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Girl, 10, at Christiancy Elementary helps start cards-for-soldiers drive

  • Girl-10-at-Christiancy-Elementary-helps-start-cards-for-soldiers-drive

    Christiancy Elementary School substitute teacher Greg Libstorff watches as students Isabelle Younglove and Malina Johnson, right, sign a holiday card that will be sent to wounded soldiers.

    The Blade/Amy E. Voigt
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  • Girl-10-at-Christiancy-Elementary-helps-start-cards-for-soldiers-drive-2

    Rose Younglove, right, helps Hannah Sweat create a greeting card as part of a project at Christiancy Elementary.

    The Blade/Amy E. Voigt
    Buy This Image

Girl-10-at-Christiancy-Elementary-helps-start-cards-for-soldiers-drive

Christiancy Elementary School substitute teacher Greg Libstorff watches as students Isabelle Younglove and Malina Johnson, right, sign a holiday card that will be sent to wounded soldiers.

The Blade/Amy E. Voigt
Enlarge | Buy This Image

MONROE The holiday cards made last week by students at Christiancy Elementary School more than likely will bring smiles and perhaps tears to injured soldiers in military hospitals.

After using green and red crayons to draw a Christmas tree on her card, second-grader Isabelle Younglove asked classmates to sign it.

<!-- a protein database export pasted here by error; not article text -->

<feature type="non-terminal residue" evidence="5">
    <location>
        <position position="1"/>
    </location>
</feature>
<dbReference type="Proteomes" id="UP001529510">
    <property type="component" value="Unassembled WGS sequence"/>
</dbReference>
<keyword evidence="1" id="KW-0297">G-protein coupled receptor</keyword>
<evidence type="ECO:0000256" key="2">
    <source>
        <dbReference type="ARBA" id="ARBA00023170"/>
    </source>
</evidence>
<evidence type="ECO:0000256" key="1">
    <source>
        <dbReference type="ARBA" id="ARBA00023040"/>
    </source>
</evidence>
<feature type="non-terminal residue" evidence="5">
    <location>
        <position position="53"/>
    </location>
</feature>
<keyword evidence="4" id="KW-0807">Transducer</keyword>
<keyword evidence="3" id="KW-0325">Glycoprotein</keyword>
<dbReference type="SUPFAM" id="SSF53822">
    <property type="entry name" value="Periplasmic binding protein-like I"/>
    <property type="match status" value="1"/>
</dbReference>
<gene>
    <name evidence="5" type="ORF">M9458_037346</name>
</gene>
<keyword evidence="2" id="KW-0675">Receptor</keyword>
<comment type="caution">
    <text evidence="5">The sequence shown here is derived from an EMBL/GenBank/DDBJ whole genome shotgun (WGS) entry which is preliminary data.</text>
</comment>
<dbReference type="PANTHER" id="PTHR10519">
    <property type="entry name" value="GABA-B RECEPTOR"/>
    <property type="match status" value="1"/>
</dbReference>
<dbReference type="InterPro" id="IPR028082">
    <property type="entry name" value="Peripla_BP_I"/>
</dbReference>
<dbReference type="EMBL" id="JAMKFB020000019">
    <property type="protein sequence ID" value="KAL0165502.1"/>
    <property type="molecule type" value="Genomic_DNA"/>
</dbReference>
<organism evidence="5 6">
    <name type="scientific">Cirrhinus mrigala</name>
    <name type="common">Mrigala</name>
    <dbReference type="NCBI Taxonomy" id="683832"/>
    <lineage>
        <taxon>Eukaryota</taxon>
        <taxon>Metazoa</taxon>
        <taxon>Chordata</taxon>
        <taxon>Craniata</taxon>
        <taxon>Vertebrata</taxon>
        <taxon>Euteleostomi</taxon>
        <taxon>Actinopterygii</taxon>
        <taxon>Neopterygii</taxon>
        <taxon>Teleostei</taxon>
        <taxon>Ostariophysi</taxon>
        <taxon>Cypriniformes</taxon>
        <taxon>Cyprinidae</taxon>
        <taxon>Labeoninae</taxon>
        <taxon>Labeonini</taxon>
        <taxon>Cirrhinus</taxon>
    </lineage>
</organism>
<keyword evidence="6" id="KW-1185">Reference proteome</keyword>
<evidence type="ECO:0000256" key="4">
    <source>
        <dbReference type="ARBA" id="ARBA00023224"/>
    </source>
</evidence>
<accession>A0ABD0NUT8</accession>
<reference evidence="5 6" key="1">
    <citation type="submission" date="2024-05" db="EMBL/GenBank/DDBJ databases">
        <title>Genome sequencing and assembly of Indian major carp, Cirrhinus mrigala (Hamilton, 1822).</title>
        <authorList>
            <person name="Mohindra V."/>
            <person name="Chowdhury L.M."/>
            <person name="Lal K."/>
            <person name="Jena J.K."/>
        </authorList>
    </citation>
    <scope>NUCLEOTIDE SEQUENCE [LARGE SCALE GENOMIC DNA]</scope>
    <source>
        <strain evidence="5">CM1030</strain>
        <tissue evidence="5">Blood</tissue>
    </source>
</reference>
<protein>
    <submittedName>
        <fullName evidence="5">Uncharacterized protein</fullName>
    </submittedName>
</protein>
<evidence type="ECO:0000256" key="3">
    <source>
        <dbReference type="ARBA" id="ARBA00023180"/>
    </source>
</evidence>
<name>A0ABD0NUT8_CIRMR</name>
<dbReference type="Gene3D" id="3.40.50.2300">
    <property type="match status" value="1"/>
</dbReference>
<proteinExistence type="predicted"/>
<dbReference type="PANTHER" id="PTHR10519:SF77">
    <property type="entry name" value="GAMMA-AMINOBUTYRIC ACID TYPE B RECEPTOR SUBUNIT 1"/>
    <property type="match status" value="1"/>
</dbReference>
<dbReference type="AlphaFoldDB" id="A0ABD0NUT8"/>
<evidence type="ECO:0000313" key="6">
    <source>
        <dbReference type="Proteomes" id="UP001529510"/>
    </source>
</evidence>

I m letting everybody sign it. Soldiers need some cheering up, Isabelle said as she passed around her card made from folded construction paper.

Inside the card was the message: Roses are red. Violets are blue. Have a Merry Christmas. From us to you.

The card-making and writing exercise the first of its kind for students at the school was generated by Isabelle s sister, Rose, 10, and their mother, Deirdre Younglove.

Girl-10-at-Christiancy-Elementary-helps-start-cards-for-soldiers-drive-2

Rose Younglove, right, helps Hannah Sweat create a greeting card as part of a project at Christiancy Elementary.

The Blade/Amy E. Voigt
Enlarge | Buy This Image

The mother and daughter wanted to get involved in a community service project, and Rose, a fifth grader at the school on Lincoln Avenue in Monroe, suggested writing to wounded soldiers.

Rose asked me to help find a way to bring students in the school and community together in an activity, said Mrs. Younglove, who also has a daughter in the ninth grade and a 2-year-old at home.

We came up with writing cards to soldiers in hospitals. My heart really is with children. Children can light people up.

Rose and Mrs. Younglove suggested the idea as a schoolwide project to interim Principal Stacy Johnson, who arranged for the activity to happen.

I feel so close to the school, said Rose. I think it can really bring the community close together.

Mrs. Younglove said half of the cards from the 260 students will be sent to patients in Walter Reed National Medical Center in Bethesda, Md.

She said she hopes to take her daughters to Chicago to hand-deliver cards to soldiers in a hospital there and send the rest to military hospitals overseas.

It was amazing to see how excited the children were to do this, Mrs. Younglove said.

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